Nicholls, David, American Experimental Music: 1890-1940, Published by the Press Syndicate of the University of Cambridge, The Pitt Building, Trumpington Street, Cambridge CB2 1RP, Copyright Cambridge University Press 1990. excerpts Typed by Barb. Golden, Dec. 30, 1994. 611w

4 New Musical Resources

Radical innovation in the music of Henry Cowell (1897-1965)

"I want to live in the whole world of music." Henry Cowell

According to Charles Seeger, Henry Cowell was his first brilliant student. Certainly, by the time that Harry Cowell took his seventeen-year-old son along to meet Seeger at Berkeley - probably in the autumn of 1914 - Henry had composed his Opus 18. Seeger was duly impressed.

The circumstances of Cowell's life and education in the years prior to this meeting had been unusual, to say the least. His formal schooling had lasted for only a few months, while his informal teaching had consisted of endless conversations with his mother, and profuse reading. As the family's sole income-earner he had worked as a janitor, gardener, and collector of wild flowers.

The music produced during these early years - increasing greatly in quantity following the purchase of an upright piano in 1912 - shows a corresponding freedom form academic constraint. To Cowell, anything was valid source material for a new composition, and this is reflected in many of his titles: "The Night Sound" (10), "Waltz in Rippling Waters" (15), "Polish Dance" (31), "Savage Suite" (40) and "Mist Music" (65 and 66) (all of which date from 1910-13 are typical. A few pieces point towards the future: the third movement of "Adventures in Harmony" (59) (Jun. 1913) employs primitive tone-clusters; in "Sounds from the Conservatory" (60) (Jun. 1913) two tonally different pieces are performed simultaneously. and in "Anger Dance" (104/6) (May 1914) the composer's frustration with an unsympathetic doctor is translated into the multi-repetition of short musical phrases in an early premonition of the minimalist processes which over fifty years later produced Philip Glass' "Music in Similar Motion".

The experience of these years is best summarized in "Resume in Ten Movements (120) (Sept. 1914), whose movements both chart a chronological path through musical history and provide emphatic evidence of Cowell's innate eclecticism. Among the items are a "Classic Sonata", Norwegian, English, Irish and Oriental "Folk Music", and a "Romantic" sonata. The "Futurist" coda-cadenza includes the use of piano harmonics: the silently-held pitches are notated in a manner (using diamond-shaped noteheads) now familiar, but which must have been rather uncommon in California in 1914.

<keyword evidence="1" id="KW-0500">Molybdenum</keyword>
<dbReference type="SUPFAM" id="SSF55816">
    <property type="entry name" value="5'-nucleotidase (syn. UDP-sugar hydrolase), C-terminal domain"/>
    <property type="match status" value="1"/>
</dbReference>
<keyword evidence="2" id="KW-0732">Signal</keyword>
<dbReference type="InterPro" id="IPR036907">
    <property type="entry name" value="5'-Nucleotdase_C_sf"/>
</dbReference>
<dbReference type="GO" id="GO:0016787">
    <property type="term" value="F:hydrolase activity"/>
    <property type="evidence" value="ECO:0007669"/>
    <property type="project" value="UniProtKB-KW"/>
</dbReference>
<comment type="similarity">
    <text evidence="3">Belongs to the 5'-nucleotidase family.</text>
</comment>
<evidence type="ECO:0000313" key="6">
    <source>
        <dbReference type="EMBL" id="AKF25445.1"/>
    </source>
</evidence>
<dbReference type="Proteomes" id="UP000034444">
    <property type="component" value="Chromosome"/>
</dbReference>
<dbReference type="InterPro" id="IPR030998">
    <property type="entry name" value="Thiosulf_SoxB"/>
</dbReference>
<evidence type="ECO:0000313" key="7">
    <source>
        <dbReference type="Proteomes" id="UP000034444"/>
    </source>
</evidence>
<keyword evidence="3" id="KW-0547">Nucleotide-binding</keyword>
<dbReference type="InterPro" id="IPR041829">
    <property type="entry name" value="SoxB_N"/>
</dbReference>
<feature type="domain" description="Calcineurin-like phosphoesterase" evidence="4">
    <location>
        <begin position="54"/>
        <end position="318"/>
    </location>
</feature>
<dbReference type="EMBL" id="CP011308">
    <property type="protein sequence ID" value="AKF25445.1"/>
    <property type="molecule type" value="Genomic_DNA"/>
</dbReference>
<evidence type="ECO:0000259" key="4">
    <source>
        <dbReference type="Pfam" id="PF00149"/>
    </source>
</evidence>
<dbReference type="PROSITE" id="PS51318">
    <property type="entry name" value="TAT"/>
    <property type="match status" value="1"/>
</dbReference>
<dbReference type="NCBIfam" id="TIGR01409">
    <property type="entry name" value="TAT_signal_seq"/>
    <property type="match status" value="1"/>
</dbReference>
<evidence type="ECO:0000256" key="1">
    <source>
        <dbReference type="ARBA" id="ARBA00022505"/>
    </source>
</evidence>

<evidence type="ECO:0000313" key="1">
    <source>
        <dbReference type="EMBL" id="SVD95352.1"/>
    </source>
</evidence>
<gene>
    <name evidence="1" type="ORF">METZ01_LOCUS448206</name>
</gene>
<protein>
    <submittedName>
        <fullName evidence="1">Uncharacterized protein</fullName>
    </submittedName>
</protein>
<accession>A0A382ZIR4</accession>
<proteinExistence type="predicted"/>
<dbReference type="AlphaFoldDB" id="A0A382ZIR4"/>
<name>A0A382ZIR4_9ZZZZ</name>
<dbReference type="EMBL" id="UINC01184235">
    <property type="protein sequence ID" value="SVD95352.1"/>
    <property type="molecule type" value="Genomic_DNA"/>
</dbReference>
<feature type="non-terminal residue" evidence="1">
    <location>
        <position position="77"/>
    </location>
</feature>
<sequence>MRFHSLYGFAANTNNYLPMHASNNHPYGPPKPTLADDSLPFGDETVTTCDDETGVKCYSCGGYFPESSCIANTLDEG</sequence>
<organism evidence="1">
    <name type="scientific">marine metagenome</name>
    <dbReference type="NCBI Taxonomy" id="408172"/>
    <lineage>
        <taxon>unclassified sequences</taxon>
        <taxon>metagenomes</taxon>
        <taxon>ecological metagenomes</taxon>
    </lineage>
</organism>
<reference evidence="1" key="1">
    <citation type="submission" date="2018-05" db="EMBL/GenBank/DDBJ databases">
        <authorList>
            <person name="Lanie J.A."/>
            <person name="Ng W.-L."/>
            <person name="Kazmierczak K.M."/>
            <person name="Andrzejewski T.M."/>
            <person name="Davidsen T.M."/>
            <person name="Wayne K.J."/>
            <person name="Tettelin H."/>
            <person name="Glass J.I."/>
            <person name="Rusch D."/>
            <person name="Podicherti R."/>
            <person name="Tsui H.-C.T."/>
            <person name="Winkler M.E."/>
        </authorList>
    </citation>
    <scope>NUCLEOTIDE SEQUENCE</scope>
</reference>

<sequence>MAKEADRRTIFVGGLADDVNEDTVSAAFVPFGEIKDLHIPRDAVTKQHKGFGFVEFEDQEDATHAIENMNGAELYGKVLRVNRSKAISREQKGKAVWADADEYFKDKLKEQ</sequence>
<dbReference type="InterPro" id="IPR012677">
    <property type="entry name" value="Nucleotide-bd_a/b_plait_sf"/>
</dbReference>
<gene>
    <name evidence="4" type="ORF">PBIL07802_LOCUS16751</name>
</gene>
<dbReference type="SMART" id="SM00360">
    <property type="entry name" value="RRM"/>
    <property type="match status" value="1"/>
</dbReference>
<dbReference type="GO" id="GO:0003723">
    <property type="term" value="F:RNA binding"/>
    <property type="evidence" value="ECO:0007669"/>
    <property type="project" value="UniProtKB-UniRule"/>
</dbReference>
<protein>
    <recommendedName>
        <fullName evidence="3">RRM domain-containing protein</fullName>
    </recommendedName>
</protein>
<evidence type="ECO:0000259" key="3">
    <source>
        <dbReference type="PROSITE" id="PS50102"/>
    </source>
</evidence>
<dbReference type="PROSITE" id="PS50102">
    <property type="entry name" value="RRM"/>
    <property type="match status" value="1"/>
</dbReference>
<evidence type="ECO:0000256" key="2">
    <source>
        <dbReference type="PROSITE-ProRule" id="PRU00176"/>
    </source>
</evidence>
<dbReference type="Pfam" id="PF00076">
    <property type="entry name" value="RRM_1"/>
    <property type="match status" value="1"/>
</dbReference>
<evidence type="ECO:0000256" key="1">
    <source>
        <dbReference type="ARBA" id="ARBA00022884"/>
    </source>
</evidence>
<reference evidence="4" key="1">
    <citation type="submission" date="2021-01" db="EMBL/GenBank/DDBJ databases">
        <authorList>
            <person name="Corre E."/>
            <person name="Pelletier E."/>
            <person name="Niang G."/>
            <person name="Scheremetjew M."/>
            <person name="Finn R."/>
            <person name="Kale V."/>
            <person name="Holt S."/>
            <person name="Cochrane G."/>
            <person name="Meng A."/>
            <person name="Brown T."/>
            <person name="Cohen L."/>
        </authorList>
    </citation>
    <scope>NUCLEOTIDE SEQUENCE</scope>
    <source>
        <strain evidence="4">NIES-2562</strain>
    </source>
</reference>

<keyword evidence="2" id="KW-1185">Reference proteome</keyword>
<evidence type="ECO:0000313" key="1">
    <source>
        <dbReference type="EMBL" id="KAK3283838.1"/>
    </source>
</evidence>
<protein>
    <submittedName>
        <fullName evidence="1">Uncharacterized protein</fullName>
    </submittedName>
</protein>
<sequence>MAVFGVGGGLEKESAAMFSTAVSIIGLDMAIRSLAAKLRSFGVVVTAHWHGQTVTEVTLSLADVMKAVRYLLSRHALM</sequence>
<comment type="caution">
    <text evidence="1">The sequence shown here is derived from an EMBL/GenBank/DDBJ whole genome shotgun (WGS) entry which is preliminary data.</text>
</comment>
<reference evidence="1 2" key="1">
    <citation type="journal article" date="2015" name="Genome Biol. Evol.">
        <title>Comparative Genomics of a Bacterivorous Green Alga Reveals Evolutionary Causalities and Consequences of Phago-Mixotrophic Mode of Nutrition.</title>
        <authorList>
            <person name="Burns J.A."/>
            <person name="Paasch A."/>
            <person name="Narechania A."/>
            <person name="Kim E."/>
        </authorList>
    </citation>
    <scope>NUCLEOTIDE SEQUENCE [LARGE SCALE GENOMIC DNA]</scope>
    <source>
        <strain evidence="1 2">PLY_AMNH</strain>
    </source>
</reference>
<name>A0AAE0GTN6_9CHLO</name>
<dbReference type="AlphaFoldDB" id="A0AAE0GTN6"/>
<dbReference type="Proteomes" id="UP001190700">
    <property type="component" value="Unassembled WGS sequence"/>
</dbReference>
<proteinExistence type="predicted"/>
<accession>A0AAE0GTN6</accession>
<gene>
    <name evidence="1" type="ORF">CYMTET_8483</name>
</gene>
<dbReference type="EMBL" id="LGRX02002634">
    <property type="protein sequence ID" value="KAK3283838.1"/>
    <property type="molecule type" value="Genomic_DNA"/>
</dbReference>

Once Cowell had started his studies at Berkeley, Seeger convinced him of the importance of two separate - and yet linked - points: that Cowell needed to examine systematically his own use of new and experimental compositional techniques; and, conversely, that he should compose a repertory of works which would further explore these innovations. The theoretical half of this equation was met by a remarkable book, New Musical Resources, written between 1916 and 1919 though revised before its original publication in 1930. p. 134-135

Tone-clusters are essentially chords built from major and minor seconds. At the simplest level, a C major triad with added second, sixth and seventh could be said to consist of two tone-clusters, as could a pentatonic, black-note or white-note, chord. More usually, though, the tone-cluster will consist of a larger number of adjacent pitches, either diatonic (white-note), pentatonic (black-note), or chromatic (white and black notes).

Cowell devised a special notation to indicate the use of clusters. Further refinements include anatomical indications ("Play with the flat of hand"; "Play with both forearms together "), the use of a specific notation (x or +) to indicate the use of the fist, and the appearance of silently held clusters (see example 4.24). p.155